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This propaganda piece starts in 1933. Prof. Nichols' American school in Berlin is next door to a school for the Hitler Youth. Karl, from the latter, is attracted to German-American Anna, but events lead to their separation. Six years later, near the outbreak of war in Europe, Anna is removed from Nichols' school on presumption of German citizenship. Nichols becomes obsessed with finding her, as Anna undergoes a rather lurid odyssey through the Nazi nightmare. Written by
Rod Crawford <email@example.com>
The film's low budget shows in the scene inside the Catholic Church. It is obviously a medieval castle set redressed with an altar. This is readily apparent because there are no pews, only wooden ladder back chairs. See more »
In the 1930s Lieutenant Karl Bruner would have never called Großdeutsches Reich Nazi-Germany. See more »
That was the last we saw of Carl for a long time. He was swept up in the storm - the storm that was sweeping through all of Germany.
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During opening credits, the camera zooms in on a German book burning, and the book on top of the pile is "Education for Death" by Gregor Ziemer. That was another book by the same author of the novel on which this film is based. See more »
Good historical accuracy re Hitler youth & 'lebensborn' rules
I used to think this film quite dated, but still moving.
Now that I know more about Hitler Youth and about "lebensborn", forced sterilization, training in cruelty, and other Hitler Youth goals, this film stands up extremely well.
***What was 'lebensborn'? Basically, those considered "racially pure" were encouraged to have tons of kids...in or out of wedlock. About 10,000 born in Germany & 10,000 born in Norway from German soldier fathers, per one Internet source. Do your own internet search to learn more about "lebensborn".
In the movie, Bonita Granville's character refuses to deliberately sire a child out of wedlock even with her love, Tim Holt.
***Forced sterilization. Bonita's character is threatened with forced sterilization since she is not cooperative. Again, this was a historical Nazi tactic. She would rather undergo the procedure than bring a child into such a regime.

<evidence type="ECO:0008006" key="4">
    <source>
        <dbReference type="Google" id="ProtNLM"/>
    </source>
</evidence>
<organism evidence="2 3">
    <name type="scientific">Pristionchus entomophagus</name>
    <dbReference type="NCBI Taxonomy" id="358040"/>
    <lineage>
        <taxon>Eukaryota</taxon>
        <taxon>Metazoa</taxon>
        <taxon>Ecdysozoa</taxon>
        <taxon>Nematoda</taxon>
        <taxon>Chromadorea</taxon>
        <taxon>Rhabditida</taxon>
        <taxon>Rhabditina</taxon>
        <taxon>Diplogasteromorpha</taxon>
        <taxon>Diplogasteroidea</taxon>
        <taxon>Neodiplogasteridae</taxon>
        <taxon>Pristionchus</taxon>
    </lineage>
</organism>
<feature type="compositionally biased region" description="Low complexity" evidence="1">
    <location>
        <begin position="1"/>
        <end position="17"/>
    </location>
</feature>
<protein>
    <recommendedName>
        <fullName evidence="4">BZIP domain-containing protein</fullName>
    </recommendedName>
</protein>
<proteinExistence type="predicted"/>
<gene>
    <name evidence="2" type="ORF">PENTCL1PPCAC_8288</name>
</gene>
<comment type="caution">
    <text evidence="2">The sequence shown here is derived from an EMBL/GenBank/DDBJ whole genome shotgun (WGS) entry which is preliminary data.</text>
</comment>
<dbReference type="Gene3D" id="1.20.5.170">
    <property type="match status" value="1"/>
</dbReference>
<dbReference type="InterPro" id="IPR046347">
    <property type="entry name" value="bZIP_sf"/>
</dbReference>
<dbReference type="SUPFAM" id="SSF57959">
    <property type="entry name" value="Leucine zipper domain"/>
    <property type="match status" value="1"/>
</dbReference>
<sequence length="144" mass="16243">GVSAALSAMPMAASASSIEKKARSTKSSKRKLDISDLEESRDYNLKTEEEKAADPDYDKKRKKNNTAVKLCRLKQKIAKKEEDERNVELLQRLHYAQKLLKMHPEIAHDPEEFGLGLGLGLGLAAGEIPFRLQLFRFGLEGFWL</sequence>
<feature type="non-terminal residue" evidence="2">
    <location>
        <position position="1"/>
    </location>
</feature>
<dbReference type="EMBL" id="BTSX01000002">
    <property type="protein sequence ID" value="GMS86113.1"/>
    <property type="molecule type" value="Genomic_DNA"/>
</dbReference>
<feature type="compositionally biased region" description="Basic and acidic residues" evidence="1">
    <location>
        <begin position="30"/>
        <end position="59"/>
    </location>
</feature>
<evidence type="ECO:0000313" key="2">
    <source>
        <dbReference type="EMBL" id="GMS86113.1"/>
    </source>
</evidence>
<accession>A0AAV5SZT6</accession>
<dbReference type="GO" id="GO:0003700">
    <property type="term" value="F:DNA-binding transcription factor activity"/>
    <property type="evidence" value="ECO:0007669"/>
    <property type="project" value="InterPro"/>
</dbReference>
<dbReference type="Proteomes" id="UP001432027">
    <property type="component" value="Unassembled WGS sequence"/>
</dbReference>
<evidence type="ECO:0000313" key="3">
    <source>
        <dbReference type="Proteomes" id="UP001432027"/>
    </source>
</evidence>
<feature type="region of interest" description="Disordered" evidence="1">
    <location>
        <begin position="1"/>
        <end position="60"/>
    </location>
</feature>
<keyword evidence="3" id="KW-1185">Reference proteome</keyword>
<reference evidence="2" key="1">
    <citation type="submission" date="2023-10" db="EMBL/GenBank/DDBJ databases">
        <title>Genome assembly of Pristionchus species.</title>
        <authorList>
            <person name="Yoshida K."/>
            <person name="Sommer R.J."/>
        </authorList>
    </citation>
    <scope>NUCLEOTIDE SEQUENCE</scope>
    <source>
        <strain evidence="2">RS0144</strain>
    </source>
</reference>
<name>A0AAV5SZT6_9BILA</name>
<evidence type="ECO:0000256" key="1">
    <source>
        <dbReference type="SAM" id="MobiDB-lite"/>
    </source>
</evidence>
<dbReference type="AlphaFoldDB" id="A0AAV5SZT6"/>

***Hitler Youth cruelty...One sees some of the Hitler youth trained to
be cruel. One need only listen to the old former Hitler Youth speak (some with tears & great sorrow) about various ways they were so abused (i.e. trained to be cruel) by the Nazi regime.
***Harrassment of Christians...The resistance of some Christian leaders to the Nazis. Near the end of the movie, the priest rebukes the Nazis who apparently dare not carry him off for punishment. This happened sometimes...A Christian leader might rebuke the Nazis such as Bishop Von Galen who stood against the destruction of retarded, etc. Some Christian leaders went to jail like Pastor Niemoller. Some Christian leaders were martyred for their stance against Nazis (including anti Jewish policies) like Dietrich Bonhoeffer. Here again, the movie is quite timely.
From these main examples, I conclude that this movie is **not** merely propaganda but reflects many historical accuracies (at least what was known at the time). Does it cover all the Nazi atrocities? No. (One movie alone wouldn't be long enough to do so.)
Hitler's Children could be shown on a "Movie in Time" sequence on History Channel. The corrections, amendations to it based on actual history, I predict, would be slight. It's from a book on Nazi education of youth written by educator and correspondent Gregor Ziemer who also taught in the American School in Berlin. (Hit Ziemer's name in the credits for details!)
Don't let the black & white film & slightly older dialogue deter you from using this film to teach yourself (or your kids, or your class) as to how German youth were abused thru Hitler Youth and lebensborn programs.
Do your own research. Verify for yourself. While Hitler's concentration camp murders were the most cruel of his abuses, his other abuses of even the so called "nordic" peoples, especially women and girls, should also be REMEMBERED! (PS real life Hans and Sophie Scholl, college age German resisters to the Nazis, would also be a great research topic!)
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